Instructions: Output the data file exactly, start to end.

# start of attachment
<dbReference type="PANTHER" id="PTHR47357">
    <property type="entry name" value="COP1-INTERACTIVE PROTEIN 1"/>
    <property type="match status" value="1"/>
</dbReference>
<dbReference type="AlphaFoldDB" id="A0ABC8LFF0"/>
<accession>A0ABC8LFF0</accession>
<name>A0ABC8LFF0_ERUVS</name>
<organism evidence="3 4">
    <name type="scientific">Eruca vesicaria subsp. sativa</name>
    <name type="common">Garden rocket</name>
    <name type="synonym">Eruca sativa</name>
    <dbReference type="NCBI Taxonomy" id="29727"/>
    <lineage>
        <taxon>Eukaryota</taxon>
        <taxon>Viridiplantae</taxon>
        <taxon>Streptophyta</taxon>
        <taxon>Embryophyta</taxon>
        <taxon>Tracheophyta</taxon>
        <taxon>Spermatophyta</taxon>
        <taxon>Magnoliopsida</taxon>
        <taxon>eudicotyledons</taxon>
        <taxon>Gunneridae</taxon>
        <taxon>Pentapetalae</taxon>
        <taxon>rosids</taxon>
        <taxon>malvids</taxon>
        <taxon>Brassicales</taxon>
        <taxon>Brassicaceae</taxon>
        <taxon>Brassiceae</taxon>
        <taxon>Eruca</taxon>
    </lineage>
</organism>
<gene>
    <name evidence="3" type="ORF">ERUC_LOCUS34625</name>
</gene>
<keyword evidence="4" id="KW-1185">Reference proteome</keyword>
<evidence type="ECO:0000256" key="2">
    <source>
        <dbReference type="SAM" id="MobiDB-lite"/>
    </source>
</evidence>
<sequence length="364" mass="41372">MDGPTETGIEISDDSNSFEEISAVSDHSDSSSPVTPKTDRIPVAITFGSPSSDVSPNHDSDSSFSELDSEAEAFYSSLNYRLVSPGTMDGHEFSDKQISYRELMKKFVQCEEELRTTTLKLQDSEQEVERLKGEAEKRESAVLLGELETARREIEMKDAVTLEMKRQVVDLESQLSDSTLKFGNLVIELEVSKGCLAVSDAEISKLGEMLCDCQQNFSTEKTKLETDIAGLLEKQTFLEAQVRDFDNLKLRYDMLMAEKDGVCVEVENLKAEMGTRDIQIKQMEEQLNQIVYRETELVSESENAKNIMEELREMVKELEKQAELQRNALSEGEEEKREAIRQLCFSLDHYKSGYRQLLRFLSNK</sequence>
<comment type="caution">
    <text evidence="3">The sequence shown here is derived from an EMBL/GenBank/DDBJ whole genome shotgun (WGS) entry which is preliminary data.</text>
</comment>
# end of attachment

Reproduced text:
<dbReference type="PANTHER" id="PTHR47357">
    <property type="entry name" value="COP1-INTERACTIVE PROTEIN 1"/>
    <property type="match status" value="1"/>
</dbReference>
<dbReference type="AlphaFoldDB" id="A0ABC8LFF0"/>
<accession>A0ABC8LFF0</accession>
<name>A0ABC8LFF0_ERUVS</name>
<organism evidence="3 4">
    <name type="scientific">Eruca vesicaria subsp. sativa</name>
    <name type="common">Garden rocket</name>
    <name type="synonym">Eruca sativa</name>
    <dbReference type="NCBI Taxonomy" id="29727"/>
    <lineage>
        <taxon>Eukaryota</taxon>
        <taxon>Viridiplantae</taxon>
        <taxon>Streptophyta</taxon>
        <taxon>Embryophyta</taxon>
        <taxon>Tracheophyta</taxon>
        <taxon>Spermatophyta</taxon>
        <taxon>Magnoliopsida</taxon>
        <taxon>eudicotyledons</taxon>
        <taxon>Gunneridae</taxon>
        <taxon>Pentapetalae</taxon>
        <taxon>rosids</taxon>
        <taxon>malvids</taxon>
        <taxon>Brassicales</taxon>
        <taxon>Brassicaceae</taxon>
        <taxon>Brassiceae</taxon>
        <taxon>Eruca</taxon>
    </lineage>
</organism>
<gene>
    <name evidence="3" type="ORF">ERUC_LOCUS34625</name>
</gene>
<keyword evidence="4" id="KW-1185">Reference proteome</keyword>
<evidence type="ECO:0000256" key="2">
    <source>
        <dbReference type="SAM" id="MobiDB-lite"/>
    </source>
</evidence>
<sequence length="364" mass="41372">MDGPTETGIEISDDSNSFEEISAVSDHSDSSSPVTPKTDRIPVAITFGSPSSDVSPNHDSDSSFSELDSEAEAFYSSLNYRLVSPGTMDGHEFSDKQISYRELMKKFVQCEEELRTTTLKLQDSEQEVERLKGEAEKRESAVLLGELETARREIEMKDAVTLEMKRQVVDLESQLSDSTLKFGNLVIELEVSKGCLAVSDAEISKLGEMLCDCQQNFSTEKTKLETDIAGLLEKQTFLEAQVRDFDNLKLRYDMLMAEKDGVCVEVENLKAEMGTRDIQIKQMEEQLNQIVYRETELVSESENAKNIMEELREMVKELEKQAELQRNALSEGEEEKREAIRQLCFSLDHYKSGYRQLLRFLSNK</sequence>
<comment type="caution">
    <text evidence="3">The sequence shown here is derived from an EMBL/GenBank/DDBJ whole genome shotgun (WGS) entry which is preliminary data.</text>
</comment>